The crisis in Greece took another step forward today as opposition leader have asked Greek Prime Minister George Papandreou to step down.

In response, Papandreou offered to resign. Unfortunately, Papandreou placed strings on the offer.

Please consider Greek Prime Minister Papandreou said to be told by opposition to step down

Greek Prime Minister George Papandreou’s options narrowed as the opposition told him to resign, allies turned against him and police deployed tear gas to break up anti-government protests.

Papandreou, struggling to push through austerity measures demanded by international lenders, was told to step aside and let the president name a so-called technical government to renegotiate the terms of the nation’s rescue package, said an official in the opposition New Democracy Party.

The political turmoil came as European Union talks on forging a new bailout to prevent the first euro-area default stalled. The impasse over the aid formula and speculation of an impending government shakeup sent Greek bonds plunging and the euro weakening today.

“When a government has so profoundly misjudged the anger, frustration and disillusionment in the population it is a matter of time until changes have to set in,” Jens Bastian, a visiting economist at St. Antony’s College, Oxford University in England, said in an interview. “But before a prime minister resigns, he first looks at his cabinet and considers a reshuffle.”

Papandreou Offers to Resign With Strings Attached

Bloomberg reports Papandreou Offers to Quit for Unity Cabinet

Greek Prime Minister George Papandreou offered to step aside to permit the formation of a unity government, as long as all opposition parties agreed to cuts required by an international bailout, said a person with direct knowledge of the matter.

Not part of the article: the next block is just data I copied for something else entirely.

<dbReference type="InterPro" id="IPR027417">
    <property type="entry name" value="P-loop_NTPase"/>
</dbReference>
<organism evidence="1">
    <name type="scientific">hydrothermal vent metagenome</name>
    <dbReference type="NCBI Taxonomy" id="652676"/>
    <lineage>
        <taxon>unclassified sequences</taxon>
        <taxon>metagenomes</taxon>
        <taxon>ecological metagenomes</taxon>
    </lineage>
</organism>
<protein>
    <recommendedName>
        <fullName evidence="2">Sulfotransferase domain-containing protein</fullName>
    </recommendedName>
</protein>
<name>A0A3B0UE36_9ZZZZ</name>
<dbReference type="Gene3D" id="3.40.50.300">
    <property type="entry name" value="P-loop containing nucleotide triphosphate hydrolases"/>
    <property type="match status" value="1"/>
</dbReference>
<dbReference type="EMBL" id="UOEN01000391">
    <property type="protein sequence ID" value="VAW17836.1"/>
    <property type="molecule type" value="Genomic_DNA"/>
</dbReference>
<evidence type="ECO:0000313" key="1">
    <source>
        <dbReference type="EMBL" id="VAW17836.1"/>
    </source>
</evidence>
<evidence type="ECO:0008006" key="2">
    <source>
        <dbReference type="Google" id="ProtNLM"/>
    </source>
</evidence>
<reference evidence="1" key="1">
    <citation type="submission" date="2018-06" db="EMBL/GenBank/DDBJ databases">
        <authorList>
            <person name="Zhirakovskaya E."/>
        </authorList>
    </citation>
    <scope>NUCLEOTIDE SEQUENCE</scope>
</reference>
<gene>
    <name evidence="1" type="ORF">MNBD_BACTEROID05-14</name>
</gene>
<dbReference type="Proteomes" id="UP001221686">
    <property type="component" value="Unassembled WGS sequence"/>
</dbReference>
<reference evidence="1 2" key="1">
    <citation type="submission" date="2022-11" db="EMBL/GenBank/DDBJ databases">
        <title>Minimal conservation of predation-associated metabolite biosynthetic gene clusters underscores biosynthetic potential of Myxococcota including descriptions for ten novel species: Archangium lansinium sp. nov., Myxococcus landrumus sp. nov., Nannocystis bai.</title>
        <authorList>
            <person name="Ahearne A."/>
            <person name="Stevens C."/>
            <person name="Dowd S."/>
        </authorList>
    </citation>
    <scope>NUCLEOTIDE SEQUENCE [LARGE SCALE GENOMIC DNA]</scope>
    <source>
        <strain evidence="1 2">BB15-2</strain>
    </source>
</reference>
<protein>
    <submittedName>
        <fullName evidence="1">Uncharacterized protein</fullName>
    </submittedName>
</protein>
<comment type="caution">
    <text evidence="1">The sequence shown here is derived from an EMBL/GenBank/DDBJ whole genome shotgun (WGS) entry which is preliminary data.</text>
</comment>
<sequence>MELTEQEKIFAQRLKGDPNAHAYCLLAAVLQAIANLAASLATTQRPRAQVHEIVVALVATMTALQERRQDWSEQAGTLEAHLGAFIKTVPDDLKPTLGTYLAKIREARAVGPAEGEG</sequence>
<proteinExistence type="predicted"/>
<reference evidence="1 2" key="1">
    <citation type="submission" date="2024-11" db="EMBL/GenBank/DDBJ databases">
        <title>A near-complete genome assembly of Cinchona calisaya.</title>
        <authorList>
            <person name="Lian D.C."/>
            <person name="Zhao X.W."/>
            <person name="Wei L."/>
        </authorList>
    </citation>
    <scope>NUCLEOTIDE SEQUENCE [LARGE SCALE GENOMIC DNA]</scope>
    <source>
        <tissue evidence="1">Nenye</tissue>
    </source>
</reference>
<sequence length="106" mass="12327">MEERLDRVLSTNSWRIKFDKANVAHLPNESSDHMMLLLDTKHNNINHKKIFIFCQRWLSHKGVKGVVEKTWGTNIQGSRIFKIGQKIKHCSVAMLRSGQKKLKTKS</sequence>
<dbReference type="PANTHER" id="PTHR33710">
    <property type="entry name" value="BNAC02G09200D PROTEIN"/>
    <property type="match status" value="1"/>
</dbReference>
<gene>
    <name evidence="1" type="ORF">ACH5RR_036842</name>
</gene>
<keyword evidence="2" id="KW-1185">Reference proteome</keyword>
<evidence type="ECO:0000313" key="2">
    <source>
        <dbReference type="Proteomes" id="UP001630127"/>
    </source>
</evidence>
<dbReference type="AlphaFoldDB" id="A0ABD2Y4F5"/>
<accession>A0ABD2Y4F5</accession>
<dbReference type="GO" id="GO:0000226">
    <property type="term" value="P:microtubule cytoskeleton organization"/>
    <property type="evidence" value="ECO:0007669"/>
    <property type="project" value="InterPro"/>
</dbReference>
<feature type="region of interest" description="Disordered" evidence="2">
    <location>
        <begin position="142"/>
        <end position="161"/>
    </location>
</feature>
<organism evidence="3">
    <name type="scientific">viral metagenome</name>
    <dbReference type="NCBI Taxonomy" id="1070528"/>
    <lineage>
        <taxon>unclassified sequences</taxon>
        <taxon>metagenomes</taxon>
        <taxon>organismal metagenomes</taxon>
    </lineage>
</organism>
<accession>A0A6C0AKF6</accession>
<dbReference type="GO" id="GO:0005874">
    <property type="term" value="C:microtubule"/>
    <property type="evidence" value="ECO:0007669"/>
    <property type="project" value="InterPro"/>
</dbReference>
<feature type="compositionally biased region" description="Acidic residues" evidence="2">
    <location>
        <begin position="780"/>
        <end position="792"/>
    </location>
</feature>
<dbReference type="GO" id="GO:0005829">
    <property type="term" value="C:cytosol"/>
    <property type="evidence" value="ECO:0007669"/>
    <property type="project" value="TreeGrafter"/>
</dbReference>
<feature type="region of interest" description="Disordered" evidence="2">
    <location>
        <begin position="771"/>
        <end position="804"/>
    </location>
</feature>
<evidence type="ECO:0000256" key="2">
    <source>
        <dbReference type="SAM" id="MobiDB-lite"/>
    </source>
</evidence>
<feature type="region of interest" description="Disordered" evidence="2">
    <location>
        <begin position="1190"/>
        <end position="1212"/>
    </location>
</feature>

Papandreou’s bid, coming amid mounting popular protests and defections among his allies, countered a demand by the New Democracy opposition party that he quit and allow a so-called technical government renegotiate the terms of the rescue.

Party Defections Reduce Papandreou’s Majority to 4 Votes

Papandreou’s majority in parliament is a mere 4-5 votes out of 300. In recent days members of his socialist PASOK party have defected over austerity measures.

Please consider Greeks rage on austerity, aid deal seen delayed

Tens of thousands of angry Greeks massed in front of parliament on Wednesday in a sign of rising opposition to austerity and European officials said a new rescue deal for Athens might be delayed until next month.

Rising risks to the Greek budget plans and signs of deep divisions over the role private creditors should play in a new aid package pushed the euro to a two-week low against the dollar and sent bond yields of peripheral euro states spiraling up.

Doubts about the bloc’s ability to solve its debt woes also hit European banking stocks.

Greek banks fell by as much as 7 percent on growing political uncertainty and shares in top French banks tumbled after credit ratings agency Moody’s said it might downgrade them because of their exposure to Greece’s debt-stricken economy.

Figures from the Bank for International Settlements to end-2010 show the exposure of French banks at 56.7 billion euros and those of German banks at roughly 34 billion euros when sovereign, bank and corporate debt holdings are included.

“Even if you look at the best case scenario, where we get parliamentary approval in Greece and the EU agrees a new aid package, you still have big medium-term issues,” said Jacques Cailloux, an economist at RBS in London.

On Tuesday, a member of the prime minister’s PASOK party defected over the plans, reducing his majority to 155 in the 300-seat parliament. Another party ally has promised to vote against the austerity.

Markets are overwhelmingly skeptical that Greece can ever repay its debt mountain, which has reached 340 billion euros or 150 percent of the country’s annual economic output. Many expect a painful debt restructuring in the years ahead, regardless of what governments agree over the coming weeks.

With a slim and potentially vanishing majority, Papandreou is not in a position to be demanding much of anything. Indeed, his offer to resign with strings attached, increases the likelihood he will be forced out with no strings attached.

Much is happening in Europe today as the crisis escalates.

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Mike “Mish” Shedlock
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